I said to myself–“Beer is for loudmouthed slobs, cocktails are for silly socialites, hard liquor is for men behind doors with their cigars. Wine, wine is the only truly beautiful alcoholic drink. It is the ideal.” And so, I drink wine and enjoy it. I don’t enjoy cocktails half as much. And I’ve never tried beer or hard liquor. Romanticism shapes and tempers my taste for alcoholic beverages.

In the same way, my romantic nature has declared opera to be a superb art form, jazz to be a delicious musical genre, ballet to be beautiful. And I swooned over my first opera, listen to jazz on the radio, and delight over ballet. But all of this was determined before I every heard or saw any of these. My idealism told me my preferences and preferences willingly followed suit.

And so I walk through the world with ideas from majestic to mundane. I have ideals for myself–what I will wear, do, become. What is my list of goals but a romantic to-do list meant to mold me into my ideal? I have ideals for girl-guy flirtations. I have ideals about places, foods, activities, people.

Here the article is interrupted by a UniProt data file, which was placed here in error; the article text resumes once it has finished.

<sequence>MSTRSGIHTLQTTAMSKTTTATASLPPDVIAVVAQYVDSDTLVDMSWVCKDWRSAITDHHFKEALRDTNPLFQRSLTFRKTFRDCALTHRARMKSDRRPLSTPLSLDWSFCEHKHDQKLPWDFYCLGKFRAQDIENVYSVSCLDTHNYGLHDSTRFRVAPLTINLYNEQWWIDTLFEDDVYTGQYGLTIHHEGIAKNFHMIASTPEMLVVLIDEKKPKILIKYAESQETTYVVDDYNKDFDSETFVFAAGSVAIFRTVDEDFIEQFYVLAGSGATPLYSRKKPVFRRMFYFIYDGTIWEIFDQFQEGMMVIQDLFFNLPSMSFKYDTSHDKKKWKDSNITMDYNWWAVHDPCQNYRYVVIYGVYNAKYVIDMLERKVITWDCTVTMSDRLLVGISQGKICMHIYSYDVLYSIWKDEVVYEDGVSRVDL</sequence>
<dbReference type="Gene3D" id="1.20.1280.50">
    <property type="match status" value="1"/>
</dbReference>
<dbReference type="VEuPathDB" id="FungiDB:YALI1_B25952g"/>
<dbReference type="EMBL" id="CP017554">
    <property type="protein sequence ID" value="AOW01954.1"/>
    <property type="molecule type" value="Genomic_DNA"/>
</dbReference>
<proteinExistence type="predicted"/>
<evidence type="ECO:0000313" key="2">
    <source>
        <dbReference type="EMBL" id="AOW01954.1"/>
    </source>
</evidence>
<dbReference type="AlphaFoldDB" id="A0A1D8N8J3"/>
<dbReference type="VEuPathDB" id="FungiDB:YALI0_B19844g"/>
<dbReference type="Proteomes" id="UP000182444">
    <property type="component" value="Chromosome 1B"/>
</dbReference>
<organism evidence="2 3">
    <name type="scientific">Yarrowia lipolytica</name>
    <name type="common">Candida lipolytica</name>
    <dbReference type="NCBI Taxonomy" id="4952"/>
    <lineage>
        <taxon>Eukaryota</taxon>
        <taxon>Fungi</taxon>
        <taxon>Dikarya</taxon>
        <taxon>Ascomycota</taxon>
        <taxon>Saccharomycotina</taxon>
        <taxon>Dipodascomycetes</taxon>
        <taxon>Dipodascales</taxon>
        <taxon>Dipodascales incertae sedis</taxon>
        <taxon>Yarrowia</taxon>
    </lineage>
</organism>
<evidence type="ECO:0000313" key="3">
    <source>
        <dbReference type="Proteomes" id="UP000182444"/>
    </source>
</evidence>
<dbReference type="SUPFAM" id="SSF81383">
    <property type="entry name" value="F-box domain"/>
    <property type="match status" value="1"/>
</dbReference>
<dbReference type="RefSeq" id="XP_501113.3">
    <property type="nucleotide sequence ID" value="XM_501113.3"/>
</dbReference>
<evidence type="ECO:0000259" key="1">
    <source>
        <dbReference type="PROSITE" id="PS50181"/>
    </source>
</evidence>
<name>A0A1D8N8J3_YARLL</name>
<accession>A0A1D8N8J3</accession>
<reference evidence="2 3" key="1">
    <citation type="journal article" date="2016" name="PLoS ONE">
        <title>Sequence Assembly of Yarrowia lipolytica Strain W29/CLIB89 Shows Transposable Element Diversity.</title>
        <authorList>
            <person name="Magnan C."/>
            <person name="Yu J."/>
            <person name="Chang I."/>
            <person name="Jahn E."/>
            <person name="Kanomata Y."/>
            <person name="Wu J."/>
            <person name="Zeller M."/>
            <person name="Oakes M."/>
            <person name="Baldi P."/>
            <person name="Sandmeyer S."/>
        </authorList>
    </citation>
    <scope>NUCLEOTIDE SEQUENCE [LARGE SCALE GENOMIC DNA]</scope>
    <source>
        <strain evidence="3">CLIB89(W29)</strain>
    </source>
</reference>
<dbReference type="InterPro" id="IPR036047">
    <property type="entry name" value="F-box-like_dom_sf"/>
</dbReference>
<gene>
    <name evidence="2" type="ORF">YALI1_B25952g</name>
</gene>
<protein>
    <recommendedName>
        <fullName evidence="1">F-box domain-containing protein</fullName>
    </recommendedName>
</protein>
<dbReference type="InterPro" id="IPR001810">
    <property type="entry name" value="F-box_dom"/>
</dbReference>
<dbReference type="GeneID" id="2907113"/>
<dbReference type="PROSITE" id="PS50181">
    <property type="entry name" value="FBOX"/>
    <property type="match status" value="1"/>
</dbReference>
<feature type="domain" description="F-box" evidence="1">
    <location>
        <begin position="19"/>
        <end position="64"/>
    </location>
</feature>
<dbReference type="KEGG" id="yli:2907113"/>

And that is where romanticism fails me. No matter how hard I try, I cannot fit people into my idealistic world. Because people wear sweatpants and aren’t always polite to wait staff. People aren’t always intellectual and willing to relate the way I want them to. People, relationships, require work. They require a frank look at reality.

The ideal of an ethereal home filled with friends who constantly encourage one another falls short of reality. Reality is that we’re all busy and some days will pass that we won’t even speak to one another. A roommate will be loud just as we’re trying to sleep. Chores will be done differently than we’re used to, lights will be left on when no one’s in the room.